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01.03.2012 | Original Article | Ausgabe 3/2012

European Journal of Applied Physiology 3/2012

Muscle activations under varying lifting speeds and intensities during bench press

European Journal of Applied Physiology > Ausgabe 3/2012
Akihiro Sakamoto, Peter James Sinclair
Wichtige Hinweise
Communicated by Toshio Moritani.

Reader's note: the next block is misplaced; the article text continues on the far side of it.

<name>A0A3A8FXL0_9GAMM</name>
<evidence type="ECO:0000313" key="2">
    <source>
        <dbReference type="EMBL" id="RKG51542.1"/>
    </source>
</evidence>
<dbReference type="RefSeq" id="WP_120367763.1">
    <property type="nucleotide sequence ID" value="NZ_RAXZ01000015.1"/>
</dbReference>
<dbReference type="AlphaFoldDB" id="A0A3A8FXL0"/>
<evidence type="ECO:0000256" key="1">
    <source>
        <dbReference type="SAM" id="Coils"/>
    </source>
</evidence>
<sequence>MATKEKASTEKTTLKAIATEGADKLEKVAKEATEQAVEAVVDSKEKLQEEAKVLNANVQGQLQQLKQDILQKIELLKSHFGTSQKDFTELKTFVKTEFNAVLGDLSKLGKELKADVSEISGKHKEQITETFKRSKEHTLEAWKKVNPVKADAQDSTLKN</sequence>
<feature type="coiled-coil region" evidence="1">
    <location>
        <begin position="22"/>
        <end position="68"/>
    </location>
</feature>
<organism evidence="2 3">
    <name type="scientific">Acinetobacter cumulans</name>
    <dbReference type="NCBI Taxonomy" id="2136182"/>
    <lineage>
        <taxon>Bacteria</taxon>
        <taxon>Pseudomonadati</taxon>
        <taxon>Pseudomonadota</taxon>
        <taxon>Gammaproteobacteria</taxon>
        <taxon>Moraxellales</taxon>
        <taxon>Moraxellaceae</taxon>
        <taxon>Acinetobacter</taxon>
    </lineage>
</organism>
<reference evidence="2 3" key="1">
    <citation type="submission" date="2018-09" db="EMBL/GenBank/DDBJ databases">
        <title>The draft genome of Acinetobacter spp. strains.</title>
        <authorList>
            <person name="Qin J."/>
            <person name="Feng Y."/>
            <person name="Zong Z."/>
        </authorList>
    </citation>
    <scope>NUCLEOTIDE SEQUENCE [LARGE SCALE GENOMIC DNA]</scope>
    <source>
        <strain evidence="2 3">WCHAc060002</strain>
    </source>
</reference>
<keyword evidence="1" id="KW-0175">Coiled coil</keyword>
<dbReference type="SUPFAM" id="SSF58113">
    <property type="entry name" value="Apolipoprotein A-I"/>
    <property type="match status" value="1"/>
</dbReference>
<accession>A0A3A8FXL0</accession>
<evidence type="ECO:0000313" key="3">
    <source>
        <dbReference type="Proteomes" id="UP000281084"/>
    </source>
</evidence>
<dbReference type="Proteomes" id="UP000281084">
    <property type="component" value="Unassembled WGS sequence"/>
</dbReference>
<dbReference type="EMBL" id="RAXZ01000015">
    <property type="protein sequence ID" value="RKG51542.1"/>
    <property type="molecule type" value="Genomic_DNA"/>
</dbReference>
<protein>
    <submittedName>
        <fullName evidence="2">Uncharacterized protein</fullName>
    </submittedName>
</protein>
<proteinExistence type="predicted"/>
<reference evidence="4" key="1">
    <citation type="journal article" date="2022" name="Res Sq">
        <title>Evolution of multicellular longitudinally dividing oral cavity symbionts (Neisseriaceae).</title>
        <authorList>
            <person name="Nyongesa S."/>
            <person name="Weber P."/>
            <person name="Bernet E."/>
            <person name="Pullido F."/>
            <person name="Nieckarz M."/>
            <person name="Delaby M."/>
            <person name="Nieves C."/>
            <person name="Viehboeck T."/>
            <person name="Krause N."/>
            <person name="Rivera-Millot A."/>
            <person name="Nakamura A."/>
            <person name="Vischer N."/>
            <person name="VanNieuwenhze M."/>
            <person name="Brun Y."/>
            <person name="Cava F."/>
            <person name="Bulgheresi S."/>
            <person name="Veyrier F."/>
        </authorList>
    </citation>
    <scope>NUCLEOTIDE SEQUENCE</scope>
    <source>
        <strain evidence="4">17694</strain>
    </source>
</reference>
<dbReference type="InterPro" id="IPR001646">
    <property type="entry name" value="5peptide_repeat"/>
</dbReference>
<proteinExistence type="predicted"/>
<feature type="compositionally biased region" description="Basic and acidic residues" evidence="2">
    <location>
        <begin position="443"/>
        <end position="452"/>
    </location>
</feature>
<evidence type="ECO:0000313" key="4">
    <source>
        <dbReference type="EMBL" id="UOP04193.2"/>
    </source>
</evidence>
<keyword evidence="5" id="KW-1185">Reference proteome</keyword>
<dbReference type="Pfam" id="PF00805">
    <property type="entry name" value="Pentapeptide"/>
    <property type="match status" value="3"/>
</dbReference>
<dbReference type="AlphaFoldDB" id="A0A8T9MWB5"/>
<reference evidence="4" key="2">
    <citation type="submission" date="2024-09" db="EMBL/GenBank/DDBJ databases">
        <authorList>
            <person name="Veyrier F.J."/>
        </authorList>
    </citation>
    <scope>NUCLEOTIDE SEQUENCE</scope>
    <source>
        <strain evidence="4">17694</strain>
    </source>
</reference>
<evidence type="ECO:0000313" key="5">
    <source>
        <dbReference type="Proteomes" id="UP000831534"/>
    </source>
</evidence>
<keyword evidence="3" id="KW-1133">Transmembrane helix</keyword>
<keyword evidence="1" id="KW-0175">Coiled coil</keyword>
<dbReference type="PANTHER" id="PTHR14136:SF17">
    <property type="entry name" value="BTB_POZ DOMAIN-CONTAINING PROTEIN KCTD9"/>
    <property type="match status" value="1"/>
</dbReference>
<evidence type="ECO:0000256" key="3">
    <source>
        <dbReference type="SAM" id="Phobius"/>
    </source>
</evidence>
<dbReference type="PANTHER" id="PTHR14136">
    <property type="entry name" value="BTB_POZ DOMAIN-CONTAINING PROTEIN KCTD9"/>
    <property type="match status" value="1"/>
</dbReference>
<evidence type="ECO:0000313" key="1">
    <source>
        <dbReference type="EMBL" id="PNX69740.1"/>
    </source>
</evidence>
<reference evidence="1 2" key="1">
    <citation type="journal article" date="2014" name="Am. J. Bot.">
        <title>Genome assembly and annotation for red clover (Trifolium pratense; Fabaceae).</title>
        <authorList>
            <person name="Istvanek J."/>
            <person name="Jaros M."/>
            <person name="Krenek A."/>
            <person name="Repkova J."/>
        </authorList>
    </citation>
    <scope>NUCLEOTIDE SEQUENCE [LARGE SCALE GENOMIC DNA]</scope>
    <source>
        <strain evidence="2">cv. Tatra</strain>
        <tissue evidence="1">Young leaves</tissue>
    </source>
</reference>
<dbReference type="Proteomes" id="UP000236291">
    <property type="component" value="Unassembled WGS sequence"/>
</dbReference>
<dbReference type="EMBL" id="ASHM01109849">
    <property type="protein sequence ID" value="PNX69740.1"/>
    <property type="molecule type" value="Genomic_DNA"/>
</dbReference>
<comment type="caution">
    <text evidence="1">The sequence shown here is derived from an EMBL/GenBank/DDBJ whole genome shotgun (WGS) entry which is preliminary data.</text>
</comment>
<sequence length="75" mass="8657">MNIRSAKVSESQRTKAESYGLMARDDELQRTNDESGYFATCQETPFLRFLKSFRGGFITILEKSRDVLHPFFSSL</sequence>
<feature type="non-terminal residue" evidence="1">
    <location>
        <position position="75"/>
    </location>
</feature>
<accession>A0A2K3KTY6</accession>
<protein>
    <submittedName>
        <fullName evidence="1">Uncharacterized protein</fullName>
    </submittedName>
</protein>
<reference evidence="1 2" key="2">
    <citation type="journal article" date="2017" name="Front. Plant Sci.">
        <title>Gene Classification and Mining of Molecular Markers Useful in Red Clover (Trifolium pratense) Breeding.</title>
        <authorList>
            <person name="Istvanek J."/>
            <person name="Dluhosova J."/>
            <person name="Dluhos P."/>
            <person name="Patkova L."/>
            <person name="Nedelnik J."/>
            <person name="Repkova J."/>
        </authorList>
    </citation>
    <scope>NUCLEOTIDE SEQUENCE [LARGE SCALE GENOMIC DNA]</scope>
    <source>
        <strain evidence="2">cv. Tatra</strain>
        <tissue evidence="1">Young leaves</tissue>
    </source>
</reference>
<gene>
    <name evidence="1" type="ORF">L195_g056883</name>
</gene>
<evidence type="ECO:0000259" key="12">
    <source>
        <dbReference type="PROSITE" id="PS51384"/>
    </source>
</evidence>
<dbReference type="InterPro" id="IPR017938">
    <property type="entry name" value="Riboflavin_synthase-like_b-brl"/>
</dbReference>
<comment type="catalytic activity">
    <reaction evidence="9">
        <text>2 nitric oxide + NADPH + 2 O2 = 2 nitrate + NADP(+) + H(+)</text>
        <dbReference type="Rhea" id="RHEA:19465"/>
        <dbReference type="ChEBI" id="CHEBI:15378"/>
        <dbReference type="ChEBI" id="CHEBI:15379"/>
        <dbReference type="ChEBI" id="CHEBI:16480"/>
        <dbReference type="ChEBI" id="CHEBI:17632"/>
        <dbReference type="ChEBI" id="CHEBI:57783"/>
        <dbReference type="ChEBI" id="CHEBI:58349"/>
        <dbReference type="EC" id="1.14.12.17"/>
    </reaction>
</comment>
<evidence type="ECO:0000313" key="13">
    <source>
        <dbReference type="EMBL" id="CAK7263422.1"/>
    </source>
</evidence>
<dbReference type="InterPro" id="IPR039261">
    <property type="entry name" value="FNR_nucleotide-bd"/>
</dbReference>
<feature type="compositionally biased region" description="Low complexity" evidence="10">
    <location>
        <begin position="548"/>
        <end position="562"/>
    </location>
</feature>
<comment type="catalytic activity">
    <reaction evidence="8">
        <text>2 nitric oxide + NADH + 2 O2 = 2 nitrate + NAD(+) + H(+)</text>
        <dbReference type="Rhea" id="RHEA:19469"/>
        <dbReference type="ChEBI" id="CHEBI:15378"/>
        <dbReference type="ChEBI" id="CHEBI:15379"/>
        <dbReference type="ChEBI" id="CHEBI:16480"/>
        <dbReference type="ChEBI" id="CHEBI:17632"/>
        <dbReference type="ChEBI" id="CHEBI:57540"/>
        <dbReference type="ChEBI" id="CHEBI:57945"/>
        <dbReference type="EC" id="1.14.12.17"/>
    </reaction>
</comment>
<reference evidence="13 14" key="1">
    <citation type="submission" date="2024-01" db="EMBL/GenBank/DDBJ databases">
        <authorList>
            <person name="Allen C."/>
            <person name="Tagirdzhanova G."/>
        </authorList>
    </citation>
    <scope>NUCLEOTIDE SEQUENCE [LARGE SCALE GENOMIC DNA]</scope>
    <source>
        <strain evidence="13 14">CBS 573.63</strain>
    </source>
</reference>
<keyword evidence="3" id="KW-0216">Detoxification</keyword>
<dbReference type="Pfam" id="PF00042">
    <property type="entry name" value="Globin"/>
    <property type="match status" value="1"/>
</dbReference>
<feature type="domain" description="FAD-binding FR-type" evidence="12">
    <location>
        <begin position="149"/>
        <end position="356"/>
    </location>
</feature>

During a set of resistance exercise performed until exhaustion, the relationship between intensity and the number of repetitions can be affected by lifting speed, with faster speeds producing higher numbers. The hypothesized mechanisms include enhanced utilization of the stretch–shortening cycle. This study investigated muscle activations under varying speeds and intensities during bench press using surface electromyography (EMG) to suggest further mechanisms for the above finding. Thirteen weight-trained men (21.7 ± 3.6-year-old) performed bench press until fatigue under five intensities (40–80% 1RM), and four speeds (slow 5.6-s/repetition, medium 2.8-s/repetition, fast 1.9-s/repetition, and ballistic maximum speed). Surface EMG was recorded from the pectoralis, deltoid, and triceps for root-mean-square amplitude and median frequency. EMG amplitudes were greater for faster and heavier conditions before fatigue. Faster conditions, however, produced a significant fall in amplitude during the final concentric phase compared to slower movements. After fatigue, EMG amplitude increased, with the speed effect being maintained. The intensity effect on amplitude either disappeared or remained similar, depending on the muscles. Median frequencies before fatigue were similar among speeds and intensities. The fall in frequency after fatigue was similar across speeds, but greater for lighter intensities. It was concluded that reduced muscle activation during the final concentric phase in faster conditions allowed a better muscle pump, explaining the increased repetition numbers. Fatigue levels are likely to have been similar across speeds, but greater for lower intensities. An incomplete rise in EMG amplitude after fatigue for lower intensities could imply an increased contribution of central fatigue or neuromuscular transmission failure.

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